About two weeks ago, several of us went to our first devopsdays conference, and we want to give a HUGE thank-you to the devops community and community organizers in NYC for welcoming us at their sold-out recent devopsdays NYC conference (January 24-25th at the Viacom Center). We met some fantastic people, attended great sessions, and learned a whole heck of a lot. More on that in a minute.
And now, a word from our sponsor:
Want F5 to pay your way to your next devops conference?
Visit f5.com/devops and enter the quarterly drawing!
OK. Back to community stuff.
We believe community is important. As you all know, community is only as good as the folks involved and the effort put into it – and we were very happy to work with the fantastic organizers! Lessons-learned can only be shared if people can grok what is being said, so we thought we’d do our part to make sure that as many attendees as possible could learn from the speakers instead of just showing up to give out swag and tell folks who we are and what we do – so we decided to sponsor live captioning for this event. We’d rather show you who we are with our actions (and of course solutions) than just talk good game, and were grateful this approach was appreciated.
We were glad to be able to provide value to the community by increasing accessibility of the fantastic content being presented. We were absolutely blown away by Mirabai Knight’s ability to magic the spoken words into text SO quickly and accurately. Her company, White Coat Captioning, does some very important (and cool-to-watch) work, and we’re looking forward to working with them again for the upcoming devopsdays Seattle conference. Check them out.
Most of us attended sessions with 400 new friends, some managed to squeeze into some of the super-popular (standing-room only, spilled out into the hallways) Open Talks, and all of us spent time at the booth meeting attendees at one point or another. People and processes were very much the hot topics of the conference (not pure tech as we naively expected), and you can see that reflected in the session and the Open Talk topics. Jessica Kerr gave an interesting talk about the principles of collaborative automation which captured attendee interest. Liz Fong-Jones gave a very well-attended talk about Organizing for Your Ethical Principles which got a lot of folks nodding and thinking, then left immediately in order to be present as New York’s governor signed the Gender Expression Non-Discrimination Act (GENDA). Gaurav Gargate gave his Steel Thread approach to building large scale architectures presentation.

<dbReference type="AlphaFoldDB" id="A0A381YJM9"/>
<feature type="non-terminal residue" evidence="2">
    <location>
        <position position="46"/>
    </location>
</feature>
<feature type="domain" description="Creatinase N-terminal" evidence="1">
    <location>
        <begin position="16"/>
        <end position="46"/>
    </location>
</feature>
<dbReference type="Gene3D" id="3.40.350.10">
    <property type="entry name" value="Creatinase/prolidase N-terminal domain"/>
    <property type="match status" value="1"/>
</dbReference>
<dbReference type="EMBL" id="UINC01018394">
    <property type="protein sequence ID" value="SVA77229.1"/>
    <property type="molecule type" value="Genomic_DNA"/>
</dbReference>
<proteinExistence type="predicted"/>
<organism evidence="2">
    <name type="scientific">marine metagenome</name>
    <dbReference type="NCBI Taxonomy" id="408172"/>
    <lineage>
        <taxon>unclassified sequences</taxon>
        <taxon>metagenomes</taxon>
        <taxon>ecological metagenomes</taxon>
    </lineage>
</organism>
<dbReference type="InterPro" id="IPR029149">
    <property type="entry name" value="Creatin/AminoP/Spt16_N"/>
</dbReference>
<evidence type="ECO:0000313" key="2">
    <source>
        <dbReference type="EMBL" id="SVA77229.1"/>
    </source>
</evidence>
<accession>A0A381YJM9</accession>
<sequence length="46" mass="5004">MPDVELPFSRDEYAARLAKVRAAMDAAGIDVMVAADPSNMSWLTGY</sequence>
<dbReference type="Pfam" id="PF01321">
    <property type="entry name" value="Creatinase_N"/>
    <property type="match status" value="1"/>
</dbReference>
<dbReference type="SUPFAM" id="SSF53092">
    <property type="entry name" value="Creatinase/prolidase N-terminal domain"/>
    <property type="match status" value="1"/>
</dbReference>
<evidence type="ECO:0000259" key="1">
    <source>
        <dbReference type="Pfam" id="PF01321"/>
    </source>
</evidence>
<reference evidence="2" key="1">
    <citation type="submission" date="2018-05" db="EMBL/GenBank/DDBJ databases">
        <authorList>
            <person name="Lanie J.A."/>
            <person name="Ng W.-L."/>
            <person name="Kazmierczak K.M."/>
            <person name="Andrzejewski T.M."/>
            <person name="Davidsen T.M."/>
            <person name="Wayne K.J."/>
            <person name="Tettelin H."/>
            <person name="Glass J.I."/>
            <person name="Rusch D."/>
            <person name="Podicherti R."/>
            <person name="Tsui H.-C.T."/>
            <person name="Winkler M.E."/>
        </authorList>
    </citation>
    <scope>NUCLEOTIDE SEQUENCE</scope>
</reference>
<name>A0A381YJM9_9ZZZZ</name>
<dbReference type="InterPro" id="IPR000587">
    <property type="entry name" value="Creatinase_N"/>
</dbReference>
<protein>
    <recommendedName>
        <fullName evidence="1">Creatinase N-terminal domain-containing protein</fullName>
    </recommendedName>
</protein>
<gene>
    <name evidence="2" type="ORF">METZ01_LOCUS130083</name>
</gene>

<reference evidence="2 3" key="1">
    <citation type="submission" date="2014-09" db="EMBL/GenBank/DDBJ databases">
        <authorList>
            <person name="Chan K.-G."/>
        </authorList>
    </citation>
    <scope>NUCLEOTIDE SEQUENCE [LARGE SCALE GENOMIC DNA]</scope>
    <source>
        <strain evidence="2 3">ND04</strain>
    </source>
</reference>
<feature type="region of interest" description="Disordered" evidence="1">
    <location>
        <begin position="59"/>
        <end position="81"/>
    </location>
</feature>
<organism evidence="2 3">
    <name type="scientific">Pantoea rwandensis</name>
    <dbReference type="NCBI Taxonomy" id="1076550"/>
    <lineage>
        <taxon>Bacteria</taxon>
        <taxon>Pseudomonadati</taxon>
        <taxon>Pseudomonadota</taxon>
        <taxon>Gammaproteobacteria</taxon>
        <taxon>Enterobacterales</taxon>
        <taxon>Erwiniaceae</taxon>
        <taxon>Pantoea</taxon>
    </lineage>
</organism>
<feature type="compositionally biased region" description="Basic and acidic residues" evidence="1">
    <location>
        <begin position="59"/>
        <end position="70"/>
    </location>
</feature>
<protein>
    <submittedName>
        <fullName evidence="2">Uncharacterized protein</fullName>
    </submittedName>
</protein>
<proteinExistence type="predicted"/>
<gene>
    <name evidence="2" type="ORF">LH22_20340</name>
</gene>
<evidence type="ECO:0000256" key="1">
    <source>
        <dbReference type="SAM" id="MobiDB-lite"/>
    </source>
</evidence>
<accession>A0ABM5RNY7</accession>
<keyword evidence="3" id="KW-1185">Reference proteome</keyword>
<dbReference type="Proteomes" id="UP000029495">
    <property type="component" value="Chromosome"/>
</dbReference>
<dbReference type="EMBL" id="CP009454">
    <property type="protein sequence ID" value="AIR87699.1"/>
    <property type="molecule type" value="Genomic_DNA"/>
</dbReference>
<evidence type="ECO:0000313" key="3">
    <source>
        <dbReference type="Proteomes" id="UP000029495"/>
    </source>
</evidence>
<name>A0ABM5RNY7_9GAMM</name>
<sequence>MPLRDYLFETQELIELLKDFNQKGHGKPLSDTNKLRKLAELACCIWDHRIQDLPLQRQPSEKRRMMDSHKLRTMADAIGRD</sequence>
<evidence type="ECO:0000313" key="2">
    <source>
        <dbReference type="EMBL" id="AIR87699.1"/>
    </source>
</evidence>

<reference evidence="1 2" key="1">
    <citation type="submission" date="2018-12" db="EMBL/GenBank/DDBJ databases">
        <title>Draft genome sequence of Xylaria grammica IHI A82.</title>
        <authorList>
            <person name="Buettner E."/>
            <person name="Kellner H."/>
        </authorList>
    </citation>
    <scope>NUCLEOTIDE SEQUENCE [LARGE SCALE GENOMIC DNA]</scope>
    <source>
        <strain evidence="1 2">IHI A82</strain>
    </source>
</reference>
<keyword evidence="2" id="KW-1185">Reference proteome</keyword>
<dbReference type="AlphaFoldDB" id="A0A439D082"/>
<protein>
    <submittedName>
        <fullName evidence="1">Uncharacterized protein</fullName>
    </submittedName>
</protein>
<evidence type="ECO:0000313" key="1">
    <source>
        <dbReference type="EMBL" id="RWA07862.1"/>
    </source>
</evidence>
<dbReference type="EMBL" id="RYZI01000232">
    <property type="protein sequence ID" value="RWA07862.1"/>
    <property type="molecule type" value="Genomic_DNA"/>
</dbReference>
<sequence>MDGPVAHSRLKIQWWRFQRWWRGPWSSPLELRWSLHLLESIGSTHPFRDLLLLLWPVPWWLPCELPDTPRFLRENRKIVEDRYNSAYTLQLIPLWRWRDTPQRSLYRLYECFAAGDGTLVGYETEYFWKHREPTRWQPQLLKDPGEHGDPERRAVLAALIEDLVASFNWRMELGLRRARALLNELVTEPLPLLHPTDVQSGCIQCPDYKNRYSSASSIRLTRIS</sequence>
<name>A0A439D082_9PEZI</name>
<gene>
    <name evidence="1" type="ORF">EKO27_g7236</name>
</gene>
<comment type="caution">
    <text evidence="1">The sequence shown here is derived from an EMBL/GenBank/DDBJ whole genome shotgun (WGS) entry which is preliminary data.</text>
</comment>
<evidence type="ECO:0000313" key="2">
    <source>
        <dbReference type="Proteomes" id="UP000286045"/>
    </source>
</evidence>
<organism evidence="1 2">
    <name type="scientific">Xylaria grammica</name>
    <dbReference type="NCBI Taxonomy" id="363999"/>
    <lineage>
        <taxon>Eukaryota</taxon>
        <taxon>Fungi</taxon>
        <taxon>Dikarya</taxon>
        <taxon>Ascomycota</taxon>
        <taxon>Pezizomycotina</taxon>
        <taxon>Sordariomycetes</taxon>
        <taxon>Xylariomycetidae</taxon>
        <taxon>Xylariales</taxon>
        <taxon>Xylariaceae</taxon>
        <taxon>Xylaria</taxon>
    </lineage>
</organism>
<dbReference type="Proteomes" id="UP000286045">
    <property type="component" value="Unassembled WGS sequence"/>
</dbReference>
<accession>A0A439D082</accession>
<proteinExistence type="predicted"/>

Here’s Boston-based F5 engineer Dale McCoon waiting for someone to come by and take up the offer on his Talk Nerdy To Me staff shirt early on day 1:
Here’s what our table looked like at the start of day 2:
We had swag. We had lots of swag. Poseable robots, stress balls, stickers, t-shirts… we were thrilled to have been able to give most of it away (woo, no carrying anything home!). You can see the drawing on the left for our Amazon gift cards giveaway, and front and center is the Pain Pebble survey.
For those of you reading who weren’t there, the Pain Pebble survey is our way of better-understanding what challenges are at the top of attendees’ minds. In exchange for telling us if they were more on the DEV side, more on the OPS side, or OTHER, attendees got 3 pebbles of their corresponding color to vote on pain points/challenges. All 3 votes could go into a single jar, or be spread out across 2 or 3 jars.
As promised, here are the Pain Pebble survey results (with a hearty thank-you to all 120 or so folks who participated)!
Highlighted are the most common pain point, as well as each persona’s top challenge (“Other” had a tie). As you can see, most respondents self-identified as being on the ops side, and environments not matching was the biggest obstacle for all folks who participated at our table, followed by technical debt.
We’re going to be surveying the same Pain Points at most of these upcoming events, and doing trip recaps for each event to share what we learned at that event and include a running total of all votes at all the events so we can see how each location compares to the overall.
Robert Haynes will be writing a series of articles addressing the pain points listed above, and discussing some ways to get around/over those challenges. I’ll update this post with links as they get published, but you’ll probably see them better if you follow his Twitter account. Stay tuned!
It was our first time (as a company) at an event like this, and we had a great time with the wonderful folks who were there – from the organizers who did a fantastic job to the attendees to our fellow sponsors, everyone was passionate about learning and sharing knowledge. I know we’re all looking forward to the next community conference, and hoping to see you on the road – and in the meantime, we’ll continue building community and content here on DevCentral, as well as more content over at f5.com/devops (and again, don’t forget to enter the quarterly giveaway at that page, if you live in the US).